As a job candidate who has invested a great deal of money and time in your education, you want your investment to pay off! It’s time to bring all your problem-solving skills into an assessment of your potential employer.
We’ve created a simple three-point checklist to help you begin this process as there are many factors you should consider, and most of them are driven by what you want in an employer. Here are the 3 most important factors to review in a job search:
- Basic Compensation. Obviously, you will consider salary and benefits, but what is not immediately apparent is the value of a benefit. In 2018, on average, employers were paying over 80 percent of health insurance coverage for a single person. This percentage roughly translates into $6,000 per year as the employer’s share of each employee’s basic healthcare.
You’ll also want to review other compensatory items, such as paid vacation, stock options, and performance bonuses.
Further, ask yourself what fair valuation is in compensation for those four, six, or more years you invested in your education.
- Other Compensation or Benefits. We just mentioned your investment in education, and over the past few years, many employers began offering unconventional opportunities to help employees pay off student loans. Using paid time off (PTO), some employers have provided a unique way to help employees pay down student loans.
If you are starting a family, paid leave may be a priority. Paid parental leave has been increasing at an average rate of 2% over the past two years.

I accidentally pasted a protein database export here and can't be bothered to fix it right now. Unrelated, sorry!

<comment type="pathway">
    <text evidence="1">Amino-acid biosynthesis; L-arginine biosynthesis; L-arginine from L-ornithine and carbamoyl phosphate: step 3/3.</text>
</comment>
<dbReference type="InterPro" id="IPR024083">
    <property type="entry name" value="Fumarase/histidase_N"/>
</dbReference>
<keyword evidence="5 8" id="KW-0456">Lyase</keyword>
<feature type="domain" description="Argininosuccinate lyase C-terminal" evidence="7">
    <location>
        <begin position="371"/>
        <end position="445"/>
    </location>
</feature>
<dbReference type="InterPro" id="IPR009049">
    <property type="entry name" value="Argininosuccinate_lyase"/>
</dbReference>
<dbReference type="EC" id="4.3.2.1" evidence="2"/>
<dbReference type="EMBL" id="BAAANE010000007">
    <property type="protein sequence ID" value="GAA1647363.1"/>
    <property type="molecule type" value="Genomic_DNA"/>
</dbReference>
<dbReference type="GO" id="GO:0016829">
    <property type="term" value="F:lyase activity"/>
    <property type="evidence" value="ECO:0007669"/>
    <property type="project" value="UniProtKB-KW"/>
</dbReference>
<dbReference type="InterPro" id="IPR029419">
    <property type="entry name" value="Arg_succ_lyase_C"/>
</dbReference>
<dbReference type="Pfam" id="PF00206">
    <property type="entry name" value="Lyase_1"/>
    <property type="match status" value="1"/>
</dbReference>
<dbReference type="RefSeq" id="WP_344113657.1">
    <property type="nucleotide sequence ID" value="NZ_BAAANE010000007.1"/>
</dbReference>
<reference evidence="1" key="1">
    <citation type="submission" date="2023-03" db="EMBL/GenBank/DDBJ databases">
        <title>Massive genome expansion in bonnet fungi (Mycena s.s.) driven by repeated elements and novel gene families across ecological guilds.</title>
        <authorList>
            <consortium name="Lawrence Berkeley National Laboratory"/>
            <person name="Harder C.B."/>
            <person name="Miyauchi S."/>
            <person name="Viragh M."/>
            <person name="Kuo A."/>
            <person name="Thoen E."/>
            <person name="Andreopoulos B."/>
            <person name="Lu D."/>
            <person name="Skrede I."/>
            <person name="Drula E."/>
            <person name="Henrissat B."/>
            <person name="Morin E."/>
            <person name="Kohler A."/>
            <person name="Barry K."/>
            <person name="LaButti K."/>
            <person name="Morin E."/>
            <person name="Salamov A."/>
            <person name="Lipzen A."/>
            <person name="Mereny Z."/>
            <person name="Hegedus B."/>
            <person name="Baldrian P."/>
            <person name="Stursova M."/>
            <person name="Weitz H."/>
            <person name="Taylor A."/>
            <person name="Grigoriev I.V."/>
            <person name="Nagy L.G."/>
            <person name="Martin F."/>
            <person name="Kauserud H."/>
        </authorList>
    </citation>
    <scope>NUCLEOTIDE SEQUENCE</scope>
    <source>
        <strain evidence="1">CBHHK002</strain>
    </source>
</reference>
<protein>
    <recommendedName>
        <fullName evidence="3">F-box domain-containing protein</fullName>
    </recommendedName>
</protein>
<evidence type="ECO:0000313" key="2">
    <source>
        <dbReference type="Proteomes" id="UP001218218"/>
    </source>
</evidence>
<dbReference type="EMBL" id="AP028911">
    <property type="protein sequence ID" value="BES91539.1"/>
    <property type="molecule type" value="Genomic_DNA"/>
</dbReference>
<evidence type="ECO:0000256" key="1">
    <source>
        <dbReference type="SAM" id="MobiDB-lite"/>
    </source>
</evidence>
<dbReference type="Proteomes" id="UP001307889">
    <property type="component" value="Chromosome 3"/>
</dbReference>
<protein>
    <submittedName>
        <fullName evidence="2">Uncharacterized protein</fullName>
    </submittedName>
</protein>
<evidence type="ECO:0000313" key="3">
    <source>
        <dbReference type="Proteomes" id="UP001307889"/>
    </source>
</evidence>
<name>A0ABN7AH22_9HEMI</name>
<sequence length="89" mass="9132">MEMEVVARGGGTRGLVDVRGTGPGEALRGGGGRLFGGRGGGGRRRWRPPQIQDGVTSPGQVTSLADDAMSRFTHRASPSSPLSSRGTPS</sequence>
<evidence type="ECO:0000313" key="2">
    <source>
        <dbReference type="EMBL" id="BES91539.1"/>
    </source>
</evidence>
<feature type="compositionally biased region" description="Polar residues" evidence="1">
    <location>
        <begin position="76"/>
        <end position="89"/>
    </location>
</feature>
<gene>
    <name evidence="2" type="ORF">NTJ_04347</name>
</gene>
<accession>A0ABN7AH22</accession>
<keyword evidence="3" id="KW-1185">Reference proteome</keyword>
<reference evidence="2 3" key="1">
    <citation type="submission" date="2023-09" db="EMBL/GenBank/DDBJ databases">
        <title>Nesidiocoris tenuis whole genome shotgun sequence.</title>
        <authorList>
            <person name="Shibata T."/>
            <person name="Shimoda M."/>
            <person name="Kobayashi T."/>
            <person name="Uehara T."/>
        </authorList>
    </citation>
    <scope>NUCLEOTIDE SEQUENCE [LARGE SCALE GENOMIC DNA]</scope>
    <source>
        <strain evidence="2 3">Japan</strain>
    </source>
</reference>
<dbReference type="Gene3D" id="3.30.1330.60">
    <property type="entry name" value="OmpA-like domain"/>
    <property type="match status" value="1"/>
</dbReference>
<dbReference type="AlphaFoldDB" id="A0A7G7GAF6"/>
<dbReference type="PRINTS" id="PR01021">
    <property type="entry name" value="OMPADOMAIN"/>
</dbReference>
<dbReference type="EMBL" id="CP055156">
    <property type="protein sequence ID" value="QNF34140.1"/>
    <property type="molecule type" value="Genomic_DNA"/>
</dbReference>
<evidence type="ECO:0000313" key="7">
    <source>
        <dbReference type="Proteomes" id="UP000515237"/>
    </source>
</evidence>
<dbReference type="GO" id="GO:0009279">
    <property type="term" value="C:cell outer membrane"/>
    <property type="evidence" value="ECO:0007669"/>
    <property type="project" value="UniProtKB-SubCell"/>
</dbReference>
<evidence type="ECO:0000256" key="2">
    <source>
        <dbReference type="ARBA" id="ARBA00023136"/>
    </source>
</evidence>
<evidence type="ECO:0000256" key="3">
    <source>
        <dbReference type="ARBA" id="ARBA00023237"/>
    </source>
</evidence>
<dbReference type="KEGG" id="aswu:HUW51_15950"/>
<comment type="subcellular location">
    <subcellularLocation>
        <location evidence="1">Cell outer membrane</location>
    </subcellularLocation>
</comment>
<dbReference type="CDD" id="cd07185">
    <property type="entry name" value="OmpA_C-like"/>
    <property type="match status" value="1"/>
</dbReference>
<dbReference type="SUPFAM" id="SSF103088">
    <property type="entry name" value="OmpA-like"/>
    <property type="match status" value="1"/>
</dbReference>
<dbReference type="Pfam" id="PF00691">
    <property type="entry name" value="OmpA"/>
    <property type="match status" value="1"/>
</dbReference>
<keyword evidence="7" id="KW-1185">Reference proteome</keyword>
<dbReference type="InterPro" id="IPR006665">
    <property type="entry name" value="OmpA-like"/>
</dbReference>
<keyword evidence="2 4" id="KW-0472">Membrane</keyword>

Flexible working conditions maybe something else you consider high on your list of perks. Many large employers, and some medium or small employers, are offering telecommuting, compressed workweeks, and flextime for their workers.
- Company Profile. When you discover what seems to be a great career opportunity, one of the first things you should do is educate yourself about the employer. Review the company’s history, business practices or ethics, and reputation. Start with their website but branch out your research where you can.
You may not have access to information about a company’s work culture until they employ you or land an interview, but don’t feel hampered by this. If the company is large and has job opportunities on a continuing basis, consider arranging an informational interview. This exposes you to the company, and the company to you, before a job interview.
An informational interview is an informal conversation between you and another person at the company. See this article from the University of California, Berkeley, for more information and ideas on how it could benefit you with your job search. In general, many new job seekers will want to know if the company they’re applying to will make their career a priority, create a pleasant environment, and is known as a great employer.
Do you have any questions for us? Do you need some expert advice? Please give one of our experts at a call at (248) 421-7360, or fill out our easy to use webform.